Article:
The Israelites start whining that they want to go back to Egypt only a few days after they leave Mount Sinai in last week’s Torah portion, Beha-alotkha.1
Then the riffraff who were among them felt a craving and they wept again, and the Israelites also wept, and said: “Who will feed us meat? We remember the fish that we ate in Egypt at no charge, the cucumbers and the melons and the leeks and the onions and the garlic. And now our throats are dry. There is nothing but the manna before our eyes! (Numbers 11:4-6)
In this week’s Torah portion, Shelach-Lekha (“Send for yourself”), they camp at Kadesh-Barnea on the border between the Wilderness of Paran and Canaan. Moses sends twelve men to scout out the land God promised them, and they return after forty days with mixed reviews. All twelve scouts agree that Canaan is indeed a land “flowing with milk and honey”, and they bring back samples of the gigantic fruit. But only two of the scouts, Caleb and Joshua, are in favor of continuing with God’s plan to capture the country.
Caleb hushed the people toward Moses, and he said: “We must certainly go up and we must certainly take possession of it, because we are certainly able to do it! But the men who had gone up with him said: We will not be able to go up against those people, because they are stronger mimenu.” (Numbers 13:30-31)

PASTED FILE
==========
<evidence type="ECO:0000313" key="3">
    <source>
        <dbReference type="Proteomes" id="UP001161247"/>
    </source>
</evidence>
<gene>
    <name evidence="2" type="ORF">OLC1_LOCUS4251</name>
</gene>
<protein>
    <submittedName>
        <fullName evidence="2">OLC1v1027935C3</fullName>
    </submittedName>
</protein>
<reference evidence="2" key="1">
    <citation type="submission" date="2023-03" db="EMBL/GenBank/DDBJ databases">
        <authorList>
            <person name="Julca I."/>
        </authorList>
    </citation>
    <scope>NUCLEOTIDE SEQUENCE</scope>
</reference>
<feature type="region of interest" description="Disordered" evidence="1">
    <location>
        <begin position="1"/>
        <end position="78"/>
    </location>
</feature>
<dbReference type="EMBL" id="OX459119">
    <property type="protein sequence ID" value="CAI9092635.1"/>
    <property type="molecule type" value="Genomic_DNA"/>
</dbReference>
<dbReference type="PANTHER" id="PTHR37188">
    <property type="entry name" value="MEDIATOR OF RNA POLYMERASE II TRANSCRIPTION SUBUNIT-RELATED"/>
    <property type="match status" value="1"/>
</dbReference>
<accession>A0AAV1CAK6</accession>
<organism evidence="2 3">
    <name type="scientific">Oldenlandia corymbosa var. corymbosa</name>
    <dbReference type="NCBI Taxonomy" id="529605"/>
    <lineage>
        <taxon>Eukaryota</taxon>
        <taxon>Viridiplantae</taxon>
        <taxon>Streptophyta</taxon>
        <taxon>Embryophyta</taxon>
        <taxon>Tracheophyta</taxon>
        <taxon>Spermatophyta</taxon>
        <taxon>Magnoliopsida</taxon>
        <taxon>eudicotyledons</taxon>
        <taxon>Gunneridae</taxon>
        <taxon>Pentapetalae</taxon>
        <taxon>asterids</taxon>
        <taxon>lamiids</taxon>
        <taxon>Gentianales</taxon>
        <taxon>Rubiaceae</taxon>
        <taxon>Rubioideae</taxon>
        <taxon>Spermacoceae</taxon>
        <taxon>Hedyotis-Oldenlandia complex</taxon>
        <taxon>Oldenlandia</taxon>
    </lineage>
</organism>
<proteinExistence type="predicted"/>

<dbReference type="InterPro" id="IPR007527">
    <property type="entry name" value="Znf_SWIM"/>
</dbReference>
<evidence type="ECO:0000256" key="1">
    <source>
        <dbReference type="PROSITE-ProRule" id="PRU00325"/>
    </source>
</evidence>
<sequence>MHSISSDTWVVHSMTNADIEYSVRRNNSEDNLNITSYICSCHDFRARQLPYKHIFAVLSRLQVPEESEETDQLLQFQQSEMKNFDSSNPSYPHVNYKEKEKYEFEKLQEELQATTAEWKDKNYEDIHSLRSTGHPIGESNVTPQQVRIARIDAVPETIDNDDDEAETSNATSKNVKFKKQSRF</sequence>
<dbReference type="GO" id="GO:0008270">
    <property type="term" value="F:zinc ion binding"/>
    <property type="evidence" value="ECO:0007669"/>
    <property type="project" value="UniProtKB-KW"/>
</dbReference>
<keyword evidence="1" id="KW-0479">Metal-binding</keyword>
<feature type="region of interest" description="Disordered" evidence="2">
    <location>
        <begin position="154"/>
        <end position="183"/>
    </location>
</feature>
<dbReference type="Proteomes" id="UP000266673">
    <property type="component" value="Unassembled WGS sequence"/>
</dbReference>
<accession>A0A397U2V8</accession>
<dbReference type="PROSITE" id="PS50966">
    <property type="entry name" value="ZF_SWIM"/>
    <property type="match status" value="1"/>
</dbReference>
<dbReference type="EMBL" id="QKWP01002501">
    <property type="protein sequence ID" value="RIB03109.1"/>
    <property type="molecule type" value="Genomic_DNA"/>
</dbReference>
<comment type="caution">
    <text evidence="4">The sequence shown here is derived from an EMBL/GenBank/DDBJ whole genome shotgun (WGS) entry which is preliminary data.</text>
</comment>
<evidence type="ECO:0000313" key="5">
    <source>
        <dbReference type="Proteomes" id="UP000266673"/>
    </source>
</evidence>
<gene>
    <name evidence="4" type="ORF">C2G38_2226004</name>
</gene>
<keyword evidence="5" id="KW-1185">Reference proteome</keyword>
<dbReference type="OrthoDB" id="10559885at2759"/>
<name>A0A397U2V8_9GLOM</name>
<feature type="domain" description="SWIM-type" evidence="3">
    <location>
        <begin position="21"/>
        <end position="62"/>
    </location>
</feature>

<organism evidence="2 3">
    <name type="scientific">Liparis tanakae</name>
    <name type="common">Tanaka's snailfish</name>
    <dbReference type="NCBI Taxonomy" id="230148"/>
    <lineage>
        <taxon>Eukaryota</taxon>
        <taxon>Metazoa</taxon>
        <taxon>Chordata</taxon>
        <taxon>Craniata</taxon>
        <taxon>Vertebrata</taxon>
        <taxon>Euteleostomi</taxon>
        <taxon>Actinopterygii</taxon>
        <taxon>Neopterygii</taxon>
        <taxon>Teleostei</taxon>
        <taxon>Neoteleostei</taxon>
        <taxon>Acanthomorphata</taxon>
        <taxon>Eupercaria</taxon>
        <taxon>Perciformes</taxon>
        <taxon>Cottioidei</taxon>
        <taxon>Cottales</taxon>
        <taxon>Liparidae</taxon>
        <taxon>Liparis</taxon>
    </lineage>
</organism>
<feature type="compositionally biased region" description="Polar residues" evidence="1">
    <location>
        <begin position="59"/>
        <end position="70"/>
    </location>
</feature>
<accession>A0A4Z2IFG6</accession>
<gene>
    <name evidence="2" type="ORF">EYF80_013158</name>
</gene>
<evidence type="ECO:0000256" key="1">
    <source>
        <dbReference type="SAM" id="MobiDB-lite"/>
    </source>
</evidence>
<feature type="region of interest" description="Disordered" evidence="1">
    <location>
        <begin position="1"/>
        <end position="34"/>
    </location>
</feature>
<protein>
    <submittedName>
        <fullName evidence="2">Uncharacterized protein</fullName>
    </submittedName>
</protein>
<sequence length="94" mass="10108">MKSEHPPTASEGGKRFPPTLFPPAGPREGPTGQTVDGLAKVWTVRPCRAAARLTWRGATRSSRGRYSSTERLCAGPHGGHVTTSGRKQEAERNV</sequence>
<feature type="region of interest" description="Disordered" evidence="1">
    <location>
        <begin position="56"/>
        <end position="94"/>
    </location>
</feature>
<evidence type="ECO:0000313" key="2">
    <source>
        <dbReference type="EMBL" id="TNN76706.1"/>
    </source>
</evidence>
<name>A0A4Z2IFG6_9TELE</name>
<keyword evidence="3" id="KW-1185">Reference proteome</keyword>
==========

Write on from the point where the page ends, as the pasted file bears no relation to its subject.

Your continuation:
mimenu (מִמֶּנּוּ) = than us; than him/it (i.e. God).
Do the ten frightened scouts mean that the people already living in Canaan are stronger than the Israelites, or stronger than their God? Either way, the scouts go among the Israelites and exaggerate.
“And there we saw the giants, the Anakites from the giants, and we were like grasshoppers in our own eyes, and so we were in their eyes!” (Numbers 13:33)
The Israelites cry in despair all night.
And they said, each man to his brother, “Let us appoint a leader and return to Egypt!” (Numbers/Bemidbar 14:4)
Once again they think they would be better off in Egypt, the land where they were enslaved and the pharaoh tried to kill all their newborn sons.
Both Moses and God lose their tempers; after all, God rescued them from Egypt using Moses as a prophet, and God has fed them manna the whole trip.
Near the end of the Torah portion Shelach-Lekha, God decrees that the people must not enter Canaan until 40 years have passed since their exodus from Egypt. By that time, the generation of slaves will have died in the wilderness. Then only Caleb, Joshua, and the Israelites who are currently under age 20 will cross the border and get a share of the land.
Is the 40-year delay a terrible punishment? Or an act of mercy?
Click on this link to read my 2014 blog post answering this question: Shelach-Lekha: Courage and Kindness.
And may we all remember not to make judgments about who is strong and who is weak, who is actually cowardly and who merely resists change.
- See my post Beha-alotkha: Cloud over Paran.